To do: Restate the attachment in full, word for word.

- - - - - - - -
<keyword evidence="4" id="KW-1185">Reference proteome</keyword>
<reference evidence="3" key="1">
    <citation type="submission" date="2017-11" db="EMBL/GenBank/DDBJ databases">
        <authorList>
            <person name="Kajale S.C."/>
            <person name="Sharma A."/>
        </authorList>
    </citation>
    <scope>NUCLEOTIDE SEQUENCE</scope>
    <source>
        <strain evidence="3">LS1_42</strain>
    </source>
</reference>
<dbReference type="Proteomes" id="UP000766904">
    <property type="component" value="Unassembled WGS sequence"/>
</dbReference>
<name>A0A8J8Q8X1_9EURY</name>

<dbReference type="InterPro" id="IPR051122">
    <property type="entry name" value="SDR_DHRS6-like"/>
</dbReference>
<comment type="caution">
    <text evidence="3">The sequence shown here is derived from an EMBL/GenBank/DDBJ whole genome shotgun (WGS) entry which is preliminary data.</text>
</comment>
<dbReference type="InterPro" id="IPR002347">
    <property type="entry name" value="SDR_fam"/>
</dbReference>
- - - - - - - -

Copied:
<keyword evidence="4" id="KW-1185">Reference proteome</keyword>
<reference evidence="3" key="1">
    <citation type="submission" date="2017-11" db="EMBL/GenBank/DDBJ databases">
        <authorList>
            <person name="Kajale S.C."/>
            <person name="Sharma A."/>
        </authorList>
    </citation>
    <scope>NUCLEOTIDE SEQUENCE</scope>
    <source>
        <strain evidence="3">LS1_42</strain>
    </source>
</reference>
<dbReference type="Proteomes" id="UP000766904">
    <property type="component" value="Unassembled WGS sequence"/>
</dbReference>
<name>A0A8J8Q8X1_9EURY</name>

<dbReference type="InterPro" id="IPR051122">
    <property type="entry name" value="SDR_DHRS6-like"/>
</dbReference>
<comment type="caution">
    <text evidence="3">The sequence shown here is derived from an EMBL/GenBank/DDBJ whole genome shotgun (WGS) entry which is preliminary data.</text>
</comment>
<dbReference type="InterPro" id="IPR002347">
    <property type="entry name" value="SDR_fam"/>
</dbReference>